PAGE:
They Can’t All Be Draymond

By: Scott Levine


Draymond Green. (Ash Carter via Wikimedia Commons)

Caleb Swanigan scored many points and grabbed many rebounds in Summer League. It’s hard to deduce much from this, but many agree he will be able find a role in the NBA because of his shooting ability and toughness. Some are not satisfied with that. Blazers Summer League coach Jim Moran wants to see him become Draymond Green.

I get it from Moran’s perspective. You want your players to shoot for the moon. But it reminded me how ubiquitous Draymond Green comparisons have become. Semi Ojeleye, Guerschon Yabusele, Bobby Portis, Julius Randle, and Aaron Gordon have all been measured against the reigning Defensive Player of the Year.

Draymond comparisons never dominate assessments of these players, but they always seem to pop up. The comps often include disclaimers that the player in question will likely not be an All-Star. Green is an All-Star because he can defend multiple positions, protect the rim, shoot, rebound, pass, and has an overclocked motor. When you say a prospect could be a non-All-Star Draymond Green, what are you saying? That he can shoot, can rebound, plays hard, but can’t defend? That he does everything Draymond can do, but worse? That he has a stocky 6’9 frame and can guard multiple positions, but can’t shoot? That he was picked outside of the lottery?

For Swanigan, the comparisons lie in his shooting and motor. For Yabusele, the comparisons come from his shooting and playmaking potential. For Ojeleye, the comparisons come from his defensive versatility and shooting. These are all very different players.

To put in context how ridiculous this is, let’s stay on the topic of Summer League. Phoenix’s rookie guard Davon Reed shot the ball well in Vegas and has defensive potential. After watching him, you might say, “Davon Reed could be a fifteen-minute-a-game 3 and D player in the NBA.”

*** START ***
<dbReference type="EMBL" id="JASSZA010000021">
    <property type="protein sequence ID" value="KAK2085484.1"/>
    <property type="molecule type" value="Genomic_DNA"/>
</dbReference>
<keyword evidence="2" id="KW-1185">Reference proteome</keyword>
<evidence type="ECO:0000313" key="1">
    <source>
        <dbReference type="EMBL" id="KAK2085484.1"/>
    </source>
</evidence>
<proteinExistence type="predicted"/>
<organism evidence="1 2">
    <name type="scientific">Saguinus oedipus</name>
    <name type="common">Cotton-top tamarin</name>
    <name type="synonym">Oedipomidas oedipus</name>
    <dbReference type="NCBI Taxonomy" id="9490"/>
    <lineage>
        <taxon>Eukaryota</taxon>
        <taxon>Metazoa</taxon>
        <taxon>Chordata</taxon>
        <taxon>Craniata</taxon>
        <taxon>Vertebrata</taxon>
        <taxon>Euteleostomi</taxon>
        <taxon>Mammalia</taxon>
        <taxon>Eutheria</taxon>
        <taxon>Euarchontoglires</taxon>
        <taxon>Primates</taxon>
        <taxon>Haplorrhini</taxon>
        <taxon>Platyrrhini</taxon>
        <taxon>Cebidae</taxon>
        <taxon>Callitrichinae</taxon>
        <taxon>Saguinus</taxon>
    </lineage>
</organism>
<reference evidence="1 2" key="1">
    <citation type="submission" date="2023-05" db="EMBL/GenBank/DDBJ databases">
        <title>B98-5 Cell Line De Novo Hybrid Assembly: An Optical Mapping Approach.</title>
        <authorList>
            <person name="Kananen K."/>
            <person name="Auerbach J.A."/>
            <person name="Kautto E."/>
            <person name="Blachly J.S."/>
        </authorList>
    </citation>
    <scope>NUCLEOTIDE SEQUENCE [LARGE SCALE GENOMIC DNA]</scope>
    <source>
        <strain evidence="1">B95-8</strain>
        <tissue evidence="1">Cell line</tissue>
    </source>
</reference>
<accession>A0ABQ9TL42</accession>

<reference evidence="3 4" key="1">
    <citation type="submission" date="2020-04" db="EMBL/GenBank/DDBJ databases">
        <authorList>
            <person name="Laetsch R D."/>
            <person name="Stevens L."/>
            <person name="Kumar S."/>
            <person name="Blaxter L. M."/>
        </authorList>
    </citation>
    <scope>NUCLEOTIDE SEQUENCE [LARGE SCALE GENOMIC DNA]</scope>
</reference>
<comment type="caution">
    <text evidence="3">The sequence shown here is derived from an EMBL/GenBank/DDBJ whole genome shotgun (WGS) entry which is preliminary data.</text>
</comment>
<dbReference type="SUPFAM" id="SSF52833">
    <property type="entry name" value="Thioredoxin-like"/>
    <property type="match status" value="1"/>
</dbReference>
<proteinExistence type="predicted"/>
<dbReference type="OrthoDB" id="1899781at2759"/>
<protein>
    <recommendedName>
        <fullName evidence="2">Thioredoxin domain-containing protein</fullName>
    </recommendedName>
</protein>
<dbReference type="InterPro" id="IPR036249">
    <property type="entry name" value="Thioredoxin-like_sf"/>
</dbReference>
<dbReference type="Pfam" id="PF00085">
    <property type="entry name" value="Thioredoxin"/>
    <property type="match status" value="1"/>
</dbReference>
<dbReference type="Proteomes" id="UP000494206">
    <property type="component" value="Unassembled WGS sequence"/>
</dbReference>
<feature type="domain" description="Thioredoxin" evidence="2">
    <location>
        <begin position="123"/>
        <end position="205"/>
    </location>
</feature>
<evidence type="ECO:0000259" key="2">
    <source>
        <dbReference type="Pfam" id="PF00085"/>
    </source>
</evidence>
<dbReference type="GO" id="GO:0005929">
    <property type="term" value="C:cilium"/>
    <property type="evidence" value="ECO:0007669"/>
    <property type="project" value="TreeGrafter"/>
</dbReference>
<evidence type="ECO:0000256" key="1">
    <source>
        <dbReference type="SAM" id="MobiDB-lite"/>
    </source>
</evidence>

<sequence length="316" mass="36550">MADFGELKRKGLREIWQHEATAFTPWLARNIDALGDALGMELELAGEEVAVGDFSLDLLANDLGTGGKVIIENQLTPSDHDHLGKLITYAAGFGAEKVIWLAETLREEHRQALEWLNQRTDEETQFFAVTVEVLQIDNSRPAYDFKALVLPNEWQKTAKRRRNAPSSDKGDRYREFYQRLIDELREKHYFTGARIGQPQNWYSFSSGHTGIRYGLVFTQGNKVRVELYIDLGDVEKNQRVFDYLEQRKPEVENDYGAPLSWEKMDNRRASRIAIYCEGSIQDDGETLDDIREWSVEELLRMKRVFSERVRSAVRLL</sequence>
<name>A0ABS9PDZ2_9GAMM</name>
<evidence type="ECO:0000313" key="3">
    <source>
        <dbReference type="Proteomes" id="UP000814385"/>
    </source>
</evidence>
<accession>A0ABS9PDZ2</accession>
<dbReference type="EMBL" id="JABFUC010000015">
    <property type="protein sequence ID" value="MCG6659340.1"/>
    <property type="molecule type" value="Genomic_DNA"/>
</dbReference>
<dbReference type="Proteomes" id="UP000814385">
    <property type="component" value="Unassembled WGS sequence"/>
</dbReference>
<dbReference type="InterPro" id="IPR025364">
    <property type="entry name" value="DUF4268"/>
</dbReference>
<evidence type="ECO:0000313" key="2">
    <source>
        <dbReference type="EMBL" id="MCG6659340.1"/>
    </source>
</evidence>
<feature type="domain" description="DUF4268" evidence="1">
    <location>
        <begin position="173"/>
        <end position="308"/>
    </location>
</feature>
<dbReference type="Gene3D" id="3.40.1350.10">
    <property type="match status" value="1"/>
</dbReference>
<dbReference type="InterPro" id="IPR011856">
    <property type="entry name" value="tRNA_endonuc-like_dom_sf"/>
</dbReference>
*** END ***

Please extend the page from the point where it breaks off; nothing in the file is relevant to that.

You probably wouldn’t say, “Davon Reed could be Klay Thompson lite.” That could mean, “Reed could be an elite shooter but not a good defender,” or, “He could be able to create off the dribble but be an average shooter,” etc. Furthermore, Klay Thompson is not a conduit for evaluating every player who fits the mold of a 3 and D shooting guard.

However, unlike Thompson, we don’t have a definitive term for Green’s archetype. You could call him a playmaking four, but that would underscore his defense. You could call him a defensive specialist or a stretch four, but that would ignore his vital role in the Warriors’ offense.

This is all very new. Green’s rise to stardom reshaped how we think about the power forward position, and we haven’t had much time to think of mainstream categorizations for where the position is heading. I propose we start thinking of new terms instead of harkening back to Green every time a versatile 4 emerges.

The 2018 draft class has a lot of modern day 4s, including Miles Bridges, Michael Porter, and players I don’t know much about yet. Bridges plays for Michigan State, so the Draymond comparisons will be unavoidable. But for everyone else, let’s get more creative. We’re only going to see more of these guys as the power forward position gets smaller and more versatile.

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